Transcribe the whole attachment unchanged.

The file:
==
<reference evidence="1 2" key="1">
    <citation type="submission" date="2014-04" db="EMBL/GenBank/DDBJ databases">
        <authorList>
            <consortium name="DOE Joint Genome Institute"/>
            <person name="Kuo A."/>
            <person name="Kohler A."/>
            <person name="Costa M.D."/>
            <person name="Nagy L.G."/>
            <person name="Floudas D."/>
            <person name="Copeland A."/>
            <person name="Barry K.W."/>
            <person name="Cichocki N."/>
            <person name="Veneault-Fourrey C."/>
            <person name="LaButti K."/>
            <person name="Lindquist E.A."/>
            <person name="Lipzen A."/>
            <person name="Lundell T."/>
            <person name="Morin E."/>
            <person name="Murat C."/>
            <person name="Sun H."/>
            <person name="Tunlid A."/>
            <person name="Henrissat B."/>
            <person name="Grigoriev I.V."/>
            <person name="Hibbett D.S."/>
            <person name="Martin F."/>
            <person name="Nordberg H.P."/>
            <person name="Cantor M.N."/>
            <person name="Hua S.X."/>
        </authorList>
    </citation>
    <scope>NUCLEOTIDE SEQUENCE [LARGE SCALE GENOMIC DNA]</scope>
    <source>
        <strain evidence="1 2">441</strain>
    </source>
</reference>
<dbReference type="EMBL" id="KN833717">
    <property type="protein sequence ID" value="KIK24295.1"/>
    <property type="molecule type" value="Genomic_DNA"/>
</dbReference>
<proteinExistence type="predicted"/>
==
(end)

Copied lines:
<reference evidence="1 2" key="1">
    <citation type="submission" date="2014-04" db="EMBL/GenBank/DDBJ databases">
        <authorList>
            <consortium name="DOE Joint Genome Institute"/>
            <person name="Kuo A."/>
            <person name="Kohler A."/>
            <person name="Costa M.D."/>
            <person name="Nagy L.G."/>
            <person name="Floudas D."/>
            <person name="Copeland A."/>
            <person name="Barry K.W."/>
            <person name="Cichocki N."/>
            <person name="Veneault-Fourrey C."/>
            <person name="LaButti K."/>
            <person name="Lindquist E.A."/>
            <person name="Lipzen A."/>
            <person name="Lundell T."/>
            <person name="Morin E."/>
            <person name="Murat C."/>
            <person name="Sun H."/>
            <person name="Tunlid A."/>
            <person name="Henrissat B."/>
            <person name="Grigoriev I.V."/>
            <person name="Hibbett D.S."/>
            <person name="Martin F."/>
            <person name="Nordberg H.P."/>
            <person name="Cantor M.N."/>
            <person name="Hua S.X."/>
        </authorList>
    </citation>
    <scope>NUCLEOTIDE SEQUENCE [LARGE SCALE GENOMIC DNA]</scope>
    <source>
        <strain evidence="1 2">441</strain>
    </source>
</reference>
<dbReference type="EMBL" id="KN833717">
    <property type="protein sequence ID" value="KIK24295.1"/>
    <property type="molecule type" value="Genomic_DNA"/>
</dbReference>
<proteinExistence type="predicted"/>